- Malformed URL: The writer of html has provided a bad URL (or
one with an invalid protocol) in the applet tag. It is probably a typo. Return value -2.
- Unknown host: Couldn't find IP address for the host specified
in the URL. It may be a typo or the target is not a registered address. Return value -3.
- Security: Echometer can not connect to the target because the
user has not allowed it to do so. Return value -4.
- Server down: The machine is connected to the internet, but the Web server (or
ftp, etc) is not running. Return value -5.
- Disconnected: There is an IP address for the host, but it is
not responding. Maybe the machine is disconnected from the internet, or
there is a firewall blocking a direct connection. Return value -6.
- IOException?: Unexpected/Unhandled IO error. Return value -7.
- Need URL! or Bad value: The parameters or values specified in the html are wrong. Return value -8.
- No answer: The connection has timed out waiting for an answer, this usually means a hungry firewall on the way. Return value -9.
By default Echometer returns and displays the average round trip, not the result of the last measurement. By adding the parameter
window you can specify that only the last N measurements be used to calculate the average. The default is all.
You can pass a further
pause parameter to specify the number of milliseconds to pause between measurements. The default pause is 5000 milliseconds.
By default the measurements will be repeated for ever, if you want to restrict this to just a few measurements you can pass the parameter
measurements with the number of maesurements to perform before stopping. After that (or when the user leaves the page) the applet will no longer consume any system resources.
type parameter you can specify the type of connection that you want echometer to use: TCP/IP, UDP or ICMP. When using UDP the port number is taken from the URL. Trying to use ICMP is mostly useless, it is not fully implemented in any current version of J2SE. The default, and the most firewall-friendly type is TCP/IP.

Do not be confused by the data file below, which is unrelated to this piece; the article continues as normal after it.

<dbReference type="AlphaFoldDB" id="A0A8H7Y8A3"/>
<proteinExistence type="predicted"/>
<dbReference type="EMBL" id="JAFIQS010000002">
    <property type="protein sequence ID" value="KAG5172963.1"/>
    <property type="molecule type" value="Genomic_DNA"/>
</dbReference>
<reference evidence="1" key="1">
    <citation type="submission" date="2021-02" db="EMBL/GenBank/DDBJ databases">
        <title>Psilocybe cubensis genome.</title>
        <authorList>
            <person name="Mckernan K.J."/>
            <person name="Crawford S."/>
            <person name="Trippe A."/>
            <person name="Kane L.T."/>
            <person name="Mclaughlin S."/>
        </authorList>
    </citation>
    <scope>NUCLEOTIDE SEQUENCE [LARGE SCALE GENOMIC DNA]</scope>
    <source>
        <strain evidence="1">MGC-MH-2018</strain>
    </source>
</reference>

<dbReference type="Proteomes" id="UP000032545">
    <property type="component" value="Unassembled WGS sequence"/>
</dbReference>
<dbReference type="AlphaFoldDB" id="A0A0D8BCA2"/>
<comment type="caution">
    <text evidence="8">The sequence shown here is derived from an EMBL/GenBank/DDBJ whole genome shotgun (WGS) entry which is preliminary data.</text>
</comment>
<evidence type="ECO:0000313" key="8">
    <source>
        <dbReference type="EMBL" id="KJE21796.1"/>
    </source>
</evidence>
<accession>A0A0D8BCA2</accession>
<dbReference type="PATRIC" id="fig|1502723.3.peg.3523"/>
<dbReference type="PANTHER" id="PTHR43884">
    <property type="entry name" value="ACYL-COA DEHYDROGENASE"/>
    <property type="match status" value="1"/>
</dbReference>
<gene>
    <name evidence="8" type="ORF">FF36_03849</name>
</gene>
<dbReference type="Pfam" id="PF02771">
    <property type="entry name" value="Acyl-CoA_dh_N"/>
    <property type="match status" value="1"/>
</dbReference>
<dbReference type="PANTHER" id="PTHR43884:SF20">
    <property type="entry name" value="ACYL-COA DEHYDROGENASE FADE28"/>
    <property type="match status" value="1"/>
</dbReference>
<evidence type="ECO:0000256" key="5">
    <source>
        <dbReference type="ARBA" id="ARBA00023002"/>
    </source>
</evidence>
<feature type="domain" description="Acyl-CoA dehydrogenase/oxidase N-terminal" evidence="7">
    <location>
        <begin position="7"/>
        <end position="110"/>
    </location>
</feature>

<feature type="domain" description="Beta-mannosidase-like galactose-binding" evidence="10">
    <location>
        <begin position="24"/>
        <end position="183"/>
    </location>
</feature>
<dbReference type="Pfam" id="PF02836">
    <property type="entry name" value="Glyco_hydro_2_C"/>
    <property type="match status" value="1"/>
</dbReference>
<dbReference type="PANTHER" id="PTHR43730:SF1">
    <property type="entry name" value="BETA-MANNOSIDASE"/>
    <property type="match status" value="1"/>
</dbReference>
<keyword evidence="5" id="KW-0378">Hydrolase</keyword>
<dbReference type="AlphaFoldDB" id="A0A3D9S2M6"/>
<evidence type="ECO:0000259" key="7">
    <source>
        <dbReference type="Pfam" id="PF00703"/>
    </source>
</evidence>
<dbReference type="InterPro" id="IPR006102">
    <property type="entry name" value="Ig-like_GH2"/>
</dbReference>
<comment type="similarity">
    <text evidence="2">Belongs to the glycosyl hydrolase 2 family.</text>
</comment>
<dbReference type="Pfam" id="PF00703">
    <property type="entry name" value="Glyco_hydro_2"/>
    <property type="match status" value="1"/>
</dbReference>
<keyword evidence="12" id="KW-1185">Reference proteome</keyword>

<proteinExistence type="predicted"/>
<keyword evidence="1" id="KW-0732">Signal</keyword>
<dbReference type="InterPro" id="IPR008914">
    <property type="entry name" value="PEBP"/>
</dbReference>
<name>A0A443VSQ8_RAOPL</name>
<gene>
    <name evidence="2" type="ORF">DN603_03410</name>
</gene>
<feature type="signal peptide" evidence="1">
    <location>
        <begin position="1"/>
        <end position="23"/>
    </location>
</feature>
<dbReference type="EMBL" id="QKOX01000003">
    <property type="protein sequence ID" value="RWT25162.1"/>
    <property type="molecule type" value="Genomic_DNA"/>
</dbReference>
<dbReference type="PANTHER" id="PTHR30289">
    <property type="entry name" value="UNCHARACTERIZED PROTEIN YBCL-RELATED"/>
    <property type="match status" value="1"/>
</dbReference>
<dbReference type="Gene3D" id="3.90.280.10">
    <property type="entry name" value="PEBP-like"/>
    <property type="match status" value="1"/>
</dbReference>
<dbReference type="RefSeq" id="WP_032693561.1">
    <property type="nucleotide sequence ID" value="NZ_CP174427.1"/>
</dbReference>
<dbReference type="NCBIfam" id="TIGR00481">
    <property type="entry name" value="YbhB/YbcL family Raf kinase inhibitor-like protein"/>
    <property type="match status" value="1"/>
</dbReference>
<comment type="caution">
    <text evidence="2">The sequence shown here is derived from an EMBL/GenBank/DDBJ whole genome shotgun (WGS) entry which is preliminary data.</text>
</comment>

Demonstration of the signed Echometer:
In order to see a demo of Echometer connecting to many targets, you can proceed from here in two different ways:
- You can install my certificate in your browser. By doing that you are certifying that Diego Moriarty (who signed the applet) is a good guy, I could have payed Verisign or Thawte to do that, but they charge hundreds of dollars and the procedure is a lot of hassle. Click here to add Diego Moriarty Certificate Authority to your browser's list. Usually applets are not allowed to connect to other computers (except
to where they come from), now that your browser knows about me, it will run the applet without further questions.
- You can still go to the demo page without downloading the certificate and the browser will warn you about the applet, but will give you the option to trust Echometer.
Ok? ready? Now you can see
Demonstration of the unsigned Echometer:
You can forget all about certificates and permissions if you serve an unsigned Echometer applet from the same site that is the target of the Echometer, you can do this by using the
unsigned-echometer.jar instead of
echometer.jar. For example here is an unsigned echometer: The average roundtrip from your computer to moriartys.com is: